So your triceps would have a different look to them if you included an overhead extension regularly or not. But the key point here is that you do need both types of exercises for best growth results. Training Volume A very popular misconception that has been around for many decades is that increasing volume is the most effective means of stimulating muscle growth. If that were the case, you wouldn't need heavy weights and you wouldn't need to train to failure.
That begs the question: how many sets should you do? If three sets are better than one, why not do 10 sets, 20, 50, or sets? Training with a very high volume demands light loads and low-intensity, and it won't stimulate muscle growth. Think about a guy who digs ditches for 8 hours a day. If high volume was so effective, the ditch-digger would have the shoulder, back, and arm development of a pro bodybuilder.
His volume is very high, but his intensity is low, as are the loads of dirt in his shovel. Or, consider a man who operates a jackhammer all day at a construction site.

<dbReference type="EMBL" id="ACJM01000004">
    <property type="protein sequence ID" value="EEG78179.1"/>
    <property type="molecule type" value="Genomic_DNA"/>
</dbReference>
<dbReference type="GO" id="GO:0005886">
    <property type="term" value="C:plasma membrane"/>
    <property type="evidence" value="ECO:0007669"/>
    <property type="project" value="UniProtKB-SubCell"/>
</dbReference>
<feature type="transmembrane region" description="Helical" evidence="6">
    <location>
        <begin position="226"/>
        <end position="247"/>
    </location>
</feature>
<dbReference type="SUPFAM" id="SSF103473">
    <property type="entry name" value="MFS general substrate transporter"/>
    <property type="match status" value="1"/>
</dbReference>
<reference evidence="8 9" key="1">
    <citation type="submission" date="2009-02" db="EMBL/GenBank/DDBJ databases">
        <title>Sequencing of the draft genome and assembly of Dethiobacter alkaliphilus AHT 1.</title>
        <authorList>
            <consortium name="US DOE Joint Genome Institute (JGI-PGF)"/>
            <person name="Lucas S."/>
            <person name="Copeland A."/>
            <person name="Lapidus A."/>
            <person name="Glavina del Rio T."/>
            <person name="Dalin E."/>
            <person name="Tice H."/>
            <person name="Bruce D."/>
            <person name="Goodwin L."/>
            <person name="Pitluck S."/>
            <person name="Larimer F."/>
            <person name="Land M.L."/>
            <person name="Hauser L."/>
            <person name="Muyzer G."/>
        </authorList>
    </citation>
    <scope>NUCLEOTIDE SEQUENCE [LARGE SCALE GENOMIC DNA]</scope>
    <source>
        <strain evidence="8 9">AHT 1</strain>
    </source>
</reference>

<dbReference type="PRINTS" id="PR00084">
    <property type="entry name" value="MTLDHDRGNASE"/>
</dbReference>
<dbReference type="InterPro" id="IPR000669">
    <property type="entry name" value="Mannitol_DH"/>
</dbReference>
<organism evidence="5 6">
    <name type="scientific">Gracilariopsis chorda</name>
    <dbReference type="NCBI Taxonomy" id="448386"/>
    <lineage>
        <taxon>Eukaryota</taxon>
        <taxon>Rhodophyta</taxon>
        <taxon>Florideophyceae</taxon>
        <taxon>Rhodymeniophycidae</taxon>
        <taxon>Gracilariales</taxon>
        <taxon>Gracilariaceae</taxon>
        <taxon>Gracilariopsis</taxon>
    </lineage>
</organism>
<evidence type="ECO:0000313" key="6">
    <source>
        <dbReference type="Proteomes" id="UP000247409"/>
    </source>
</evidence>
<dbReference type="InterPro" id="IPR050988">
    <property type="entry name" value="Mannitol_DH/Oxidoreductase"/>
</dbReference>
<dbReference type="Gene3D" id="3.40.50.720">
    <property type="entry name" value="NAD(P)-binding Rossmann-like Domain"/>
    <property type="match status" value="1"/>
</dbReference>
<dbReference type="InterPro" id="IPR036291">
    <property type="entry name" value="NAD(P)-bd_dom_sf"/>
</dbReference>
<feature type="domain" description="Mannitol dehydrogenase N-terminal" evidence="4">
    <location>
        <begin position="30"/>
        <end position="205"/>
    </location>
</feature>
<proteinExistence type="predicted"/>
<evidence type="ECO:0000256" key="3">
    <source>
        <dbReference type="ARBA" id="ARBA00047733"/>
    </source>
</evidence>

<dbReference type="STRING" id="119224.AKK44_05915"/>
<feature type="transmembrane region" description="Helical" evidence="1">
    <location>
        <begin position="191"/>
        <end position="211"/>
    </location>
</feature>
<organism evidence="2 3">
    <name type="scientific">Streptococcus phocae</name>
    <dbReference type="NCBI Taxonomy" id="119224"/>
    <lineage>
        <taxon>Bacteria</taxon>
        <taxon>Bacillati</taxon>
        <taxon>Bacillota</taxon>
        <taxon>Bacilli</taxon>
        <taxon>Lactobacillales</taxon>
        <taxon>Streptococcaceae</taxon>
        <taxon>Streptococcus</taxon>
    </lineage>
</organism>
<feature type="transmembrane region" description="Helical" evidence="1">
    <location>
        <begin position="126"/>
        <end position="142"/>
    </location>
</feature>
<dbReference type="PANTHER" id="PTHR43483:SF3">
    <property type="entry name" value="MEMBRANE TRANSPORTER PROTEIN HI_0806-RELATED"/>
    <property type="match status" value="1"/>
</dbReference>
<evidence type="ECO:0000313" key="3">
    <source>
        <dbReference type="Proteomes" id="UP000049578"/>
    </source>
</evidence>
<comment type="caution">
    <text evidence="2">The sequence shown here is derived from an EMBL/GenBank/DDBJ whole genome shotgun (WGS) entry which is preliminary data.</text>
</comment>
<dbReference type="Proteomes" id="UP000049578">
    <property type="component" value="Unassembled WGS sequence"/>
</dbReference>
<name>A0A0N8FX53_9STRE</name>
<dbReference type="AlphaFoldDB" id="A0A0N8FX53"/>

I can stimulate more triceps growth with one intense set of skull-crushers than he can operating that jackhammer for 8 hours. I discovered that one heavy, intense set of an exercise, once I was properly warmed up, was all it took to stimulate maximum growth. Anything beyond that did nothing but cut into my ability to recover and grow.
After training with more of a standard bodybuilding volume approach for a while, I had read Heavy Duty by Mike Mentzer. He stated that most bodybuilders were massively overtraining, and that made sense to me.
First Things First
Once I cut back on my training volume, I saw immediate and significant gains. Some would argue that I was genetically-gifted and would have grown anyway. I am sure I would have had a decent physique no matter what I did, but I know I would never have been able to build sufficient mass to become Mr.
Olympia if I hadn't trained with high intensity and low volume. One major mistake that most bodybuilders make is to increase training volume over time, feeling that this is how 'advanced' people should train. The problem is that we all become much bigger and stronger over years of training, but our ability to recover never improves much.
As you are able to work the muscles heavier and harder, they actually need less actual exercise and more time to recover. Most bodybuilders do the complete opposite, with longer, more frequent workouts. It's also why most bodybuilders fail to ever make much in the way of gains after their first couple years of training.
ISBN 13: 9780963616302
Just to illustrate, suppose you start out only able to squat 95 pounds for 10 reps; that's not putting too much stress on your muscles and your nervous system. A few years later, you can squat pounds for 10 reps. That will put a great deal more stress on your system as a whole, and your body needs time to recover.